Pitcher Lane in Red Hook is one of those absurdly scenic Dutchess County roads (there are plenty, just take any wrong turn and you’ll be lost in rolling hills, among greener pastures, forgetting where you were going.) It’s Americana meets historic farmland with a little bit of money and a lot a bit of taste.
An aerial view shows a patchwork quilt of agricultural fields, in the midst of which you’ll find Greig Farm. Itself a much-lauded fruit orchard and U-pick destination, Greig Farm is also the gravitational field containing a small constellation of businesses. There’s O-Zone, a zero-waste sustainability center with a bulk refill restore and educational programming; portrait artist Drew Miller’s Harvest Studio Gallery and art class space; SoHu Artisan Market, a multi-maker retail space; the farm’s own market and deli; and, parked in an Airstream in the parking lot, Papa’s Best Batch, serving up “life-changing sammiches” (barbecue) and smoked nuts, jerky, and other snacks.
A New Watering Hole
The latest to join the farm’s orbit is Abandoned Hard Cider, which took over the ground floor of the big barn for its second tasting room earlier this month. (Their first is on Route 28 in Woodstock). When you walk into Abandoned’s spacious Red Hook tap room, to your right you’ll see a sprawling 16-foot map of the Catskills and Hudson Valley with pins marking spots where the Abandoned crew forages apples from. “I’ve run out of pins,” says the cidery’s co-founder Martin Bernstein with a laugh. “We really get apples from a lot of places. It's an intriguing visual, but it also represents the core of what we do.” That is: using a forgotten resource to create a delicious product of place with renewed relevance.
Come fall, Bernstein and his business partner, Eric Childs, will jump in the truck and run their ever-growing circuit around the region, combing through abandoned orchards, climbing trees in backyards and front yards, stalking mountainsides, and stopping on road shoulders to collect their bounty. “What we don't have that some other cideries do is an orchard,” Bernstein says. “That makes them very place-based. But our core business model is inherently nomadic. So it makes sense for us to set up tasting rooms sort of wherever our people are. Where we get our apples from will dictate where our tasting rooms open.”
At the bar running along the wall opposite the map, order from the seven dry ciders currently on tap: Vacation (with tropical infusions of guava and passionfruit), Hopped (self-explanatory, good for transitional beer drinkers), Barrel-Aged (on the sweeter end), Classic (crisp ‘n’ clean, like apple Champagne), Golden Russet (an elegant single-variety cider), Foragers Reserve (made from the cream of the crop apples), or the Basque-style Upstate Sidra (delightfully balanced and complex). Or pull a pro move and order a flight to sample five.
Once you’ve made your tough decisions, head outside to sit at one of the many picnic tables and revel in the bucolic setting—a pond and rows of fruit trees spread out before you, and in the far-off distance, across an unseen Hudson, the Catskills. If you stay long enough, you can see the sun set over the mountains. If you’re feeling munchy, head to the farm store for provisions like charcuterie, cheese, and crackers, or hop over to the Airstream for a barbecue platter from Papa’s.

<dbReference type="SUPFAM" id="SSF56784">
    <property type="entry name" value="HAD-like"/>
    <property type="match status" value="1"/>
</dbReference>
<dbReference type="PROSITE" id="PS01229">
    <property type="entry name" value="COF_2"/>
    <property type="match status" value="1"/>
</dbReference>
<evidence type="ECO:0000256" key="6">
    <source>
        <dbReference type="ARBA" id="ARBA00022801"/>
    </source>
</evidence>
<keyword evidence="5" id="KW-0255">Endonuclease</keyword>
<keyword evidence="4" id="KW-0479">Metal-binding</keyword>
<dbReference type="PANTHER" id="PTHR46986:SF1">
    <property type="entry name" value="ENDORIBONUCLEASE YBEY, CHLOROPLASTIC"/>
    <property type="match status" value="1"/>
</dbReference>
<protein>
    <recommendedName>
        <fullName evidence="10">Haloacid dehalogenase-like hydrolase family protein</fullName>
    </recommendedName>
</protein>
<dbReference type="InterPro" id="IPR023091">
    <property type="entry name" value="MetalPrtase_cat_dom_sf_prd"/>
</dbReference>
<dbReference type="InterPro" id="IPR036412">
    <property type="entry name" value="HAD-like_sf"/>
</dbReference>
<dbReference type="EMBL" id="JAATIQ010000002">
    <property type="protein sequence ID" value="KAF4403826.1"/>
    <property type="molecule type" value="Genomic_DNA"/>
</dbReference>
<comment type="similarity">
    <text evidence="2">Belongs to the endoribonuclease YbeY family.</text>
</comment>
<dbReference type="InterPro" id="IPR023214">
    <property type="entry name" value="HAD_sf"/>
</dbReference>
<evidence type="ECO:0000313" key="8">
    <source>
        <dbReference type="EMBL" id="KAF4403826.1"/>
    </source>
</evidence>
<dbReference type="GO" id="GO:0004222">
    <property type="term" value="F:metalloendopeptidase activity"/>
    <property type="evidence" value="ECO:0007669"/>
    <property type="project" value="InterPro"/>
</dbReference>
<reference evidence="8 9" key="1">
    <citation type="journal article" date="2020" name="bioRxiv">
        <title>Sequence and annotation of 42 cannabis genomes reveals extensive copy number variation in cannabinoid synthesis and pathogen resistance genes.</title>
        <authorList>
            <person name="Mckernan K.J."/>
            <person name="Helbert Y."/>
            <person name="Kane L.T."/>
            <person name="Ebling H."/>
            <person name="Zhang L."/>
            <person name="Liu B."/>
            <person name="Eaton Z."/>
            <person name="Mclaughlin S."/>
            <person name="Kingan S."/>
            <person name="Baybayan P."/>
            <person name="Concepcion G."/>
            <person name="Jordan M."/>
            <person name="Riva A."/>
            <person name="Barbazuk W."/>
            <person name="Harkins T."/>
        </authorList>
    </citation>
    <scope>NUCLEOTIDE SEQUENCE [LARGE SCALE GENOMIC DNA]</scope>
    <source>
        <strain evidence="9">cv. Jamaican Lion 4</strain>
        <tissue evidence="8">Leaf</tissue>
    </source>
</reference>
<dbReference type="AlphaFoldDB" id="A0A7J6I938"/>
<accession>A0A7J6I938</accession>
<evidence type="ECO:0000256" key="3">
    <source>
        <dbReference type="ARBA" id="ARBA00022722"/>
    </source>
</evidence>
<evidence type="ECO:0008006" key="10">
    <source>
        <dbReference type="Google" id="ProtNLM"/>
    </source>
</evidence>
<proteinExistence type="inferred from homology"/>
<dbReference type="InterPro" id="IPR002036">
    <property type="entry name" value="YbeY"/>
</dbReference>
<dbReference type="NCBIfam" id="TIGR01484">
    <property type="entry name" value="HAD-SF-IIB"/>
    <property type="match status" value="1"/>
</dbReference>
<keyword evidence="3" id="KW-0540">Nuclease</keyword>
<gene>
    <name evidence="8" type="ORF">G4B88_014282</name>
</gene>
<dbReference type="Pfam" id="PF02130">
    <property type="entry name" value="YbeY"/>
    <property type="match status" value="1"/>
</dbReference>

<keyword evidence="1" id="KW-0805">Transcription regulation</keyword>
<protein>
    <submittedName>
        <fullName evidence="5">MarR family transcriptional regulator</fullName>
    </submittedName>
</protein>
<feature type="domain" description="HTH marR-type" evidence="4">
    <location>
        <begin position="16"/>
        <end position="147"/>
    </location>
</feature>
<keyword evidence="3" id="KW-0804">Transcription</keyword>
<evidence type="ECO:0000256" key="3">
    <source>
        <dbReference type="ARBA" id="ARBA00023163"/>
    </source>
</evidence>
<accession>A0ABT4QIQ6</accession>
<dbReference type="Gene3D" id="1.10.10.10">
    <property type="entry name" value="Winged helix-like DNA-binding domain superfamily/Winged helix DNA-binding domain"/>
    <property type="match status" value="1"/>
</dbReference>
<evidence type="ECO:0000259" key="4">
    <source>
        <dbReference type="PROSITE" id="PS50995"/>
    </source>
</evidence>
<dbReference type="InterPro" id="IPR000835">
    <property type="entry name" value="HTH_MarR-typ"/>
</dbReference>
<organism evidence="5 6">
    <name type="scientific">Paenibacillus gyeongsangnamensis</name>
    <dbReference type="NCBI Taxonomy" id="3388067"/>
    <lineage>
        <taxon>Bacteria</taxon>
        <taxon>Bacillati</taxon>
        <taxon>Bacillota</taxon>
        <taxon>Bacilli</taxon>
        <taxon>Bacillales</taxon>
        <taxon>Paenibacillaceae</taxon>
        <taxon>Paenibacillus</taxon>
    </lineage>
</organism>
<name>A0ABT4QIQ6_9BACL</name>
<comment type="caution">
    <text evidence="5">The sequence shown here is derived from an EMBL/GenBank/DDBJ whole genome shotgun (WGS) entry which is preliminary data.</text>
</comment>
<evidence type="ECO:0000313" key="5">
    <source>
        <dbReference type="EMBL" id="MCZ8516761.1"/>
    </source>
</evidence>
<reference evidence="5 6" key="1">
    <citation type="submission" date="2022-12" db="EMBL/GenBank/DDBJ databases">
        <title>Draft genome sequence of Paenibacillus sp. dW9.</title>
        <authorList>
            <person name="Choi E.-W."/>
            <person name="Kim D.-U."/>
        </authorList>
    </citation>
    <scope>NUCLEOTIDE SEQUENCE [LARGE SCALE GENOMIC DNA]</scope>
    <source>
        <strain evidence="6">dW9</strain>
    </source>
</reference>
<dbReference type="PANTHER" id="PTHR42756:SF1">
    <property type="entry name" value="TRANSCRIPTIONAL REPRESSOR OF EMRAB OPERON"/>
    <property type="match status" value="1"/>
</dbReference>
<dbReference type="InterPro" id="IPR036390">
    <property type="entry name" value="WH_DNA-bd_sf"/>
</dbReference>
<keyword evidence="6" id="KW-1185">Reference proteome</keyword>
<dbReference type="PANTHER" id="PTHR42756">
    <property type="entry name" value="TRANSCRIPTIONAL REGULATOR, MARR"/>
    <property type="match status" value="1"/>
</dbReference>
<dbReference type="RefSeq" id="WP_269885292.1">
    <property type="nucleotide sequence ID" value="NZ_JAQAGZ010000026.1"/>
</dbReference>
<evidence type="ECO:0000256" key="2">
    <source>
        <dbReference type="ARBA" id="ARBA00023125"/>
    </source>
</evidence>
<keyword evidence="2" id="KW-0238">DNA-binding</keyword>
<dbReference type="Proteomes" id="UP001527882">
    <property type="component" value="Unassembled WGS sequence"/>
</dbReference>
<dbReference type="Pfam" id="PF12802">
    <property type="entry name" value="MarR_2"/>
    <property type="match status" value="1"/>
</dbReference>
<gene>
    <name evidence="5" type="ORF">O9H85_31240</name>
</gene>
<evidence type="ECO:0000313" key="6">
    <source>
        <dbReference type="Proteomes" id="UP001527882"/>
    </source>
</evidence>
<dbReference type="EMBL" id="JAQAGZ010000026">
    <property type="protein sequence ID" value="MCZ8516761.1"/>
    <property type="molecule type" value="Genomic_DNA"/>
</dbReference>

Long before the taproom became a reality, the Greig Farm store was one of Abandoned Cider’s biggest wholesale accounts—a helpful signpost pointing to the area’s appetite for their product. The onsite tasting room was in the works even pre-Woodstock location, but COVID derailed conversations for over a year. “When we saw that this was something we liked doing, could handle doing, and wanted to do more of, we reached back out to the Greig Family last fall to see if they still had a space,” Bernstein says. Now, things have come full circle, and he intends to stay put.
“It would be fun if we became a mainstay for the locals,” says Bernstein, who lives five minutes up the road with his family. “There are a lot of people around here that are looking for something fun to do that’s not too expensive, some place that you can just walk in and hang out after work. I want this to be the kind of place you can come from no matter who you are or where you’re coming from.”
Event planning has already begun with some Sip & Paint sessions on the calendar with neighboring artist Drew Miller. Trivia is on the docket, and come fall, there will be outdoor movie nights with films projected on the side of the barn. The Woodstock location continues to host monthly concerts on Wednesday nights drawing local talent like Gem Jr., James Felice, and Al Olender, as well as neighbor-conscious Quiet Hours: Silent Discos, where everyone dances in their own bubble of sound.
“I’ve always wondered: What is that magic when a business that just starts takes off and you hear about it through the grapevine. How does that happen?” says Bernstein, when asked about Abandoned Cider’s rapidly growing cult following. He credits the outposts’ manager Ally Britton with being a source of connection in the community and a catalyst for events. “Having the right people involved in the project is really crucial, and Ally has been instrumental.”
As for future outposts? A third is in the works, with up to five total possible under Abandoned’s farm cidery license. “We’re taking it one a step at a time,” Bernstein says. “We’re trying to find the balance of wholesale and retail—you run out of inventory pretty quickly. There is only so much we can produce at a time so we have to not get too far ahead of ourselves, opening up lots of new territories and outposts without having the production in place. They’re growing pains, but at least we’re growing.”
Abandoned Cider Outpost at Greig Farm
227 Pitcher Lane, Red Hook, NY 12571
Thursday 2-8pm, Friday and Saturday 12-8pm, Sunday 12-6pm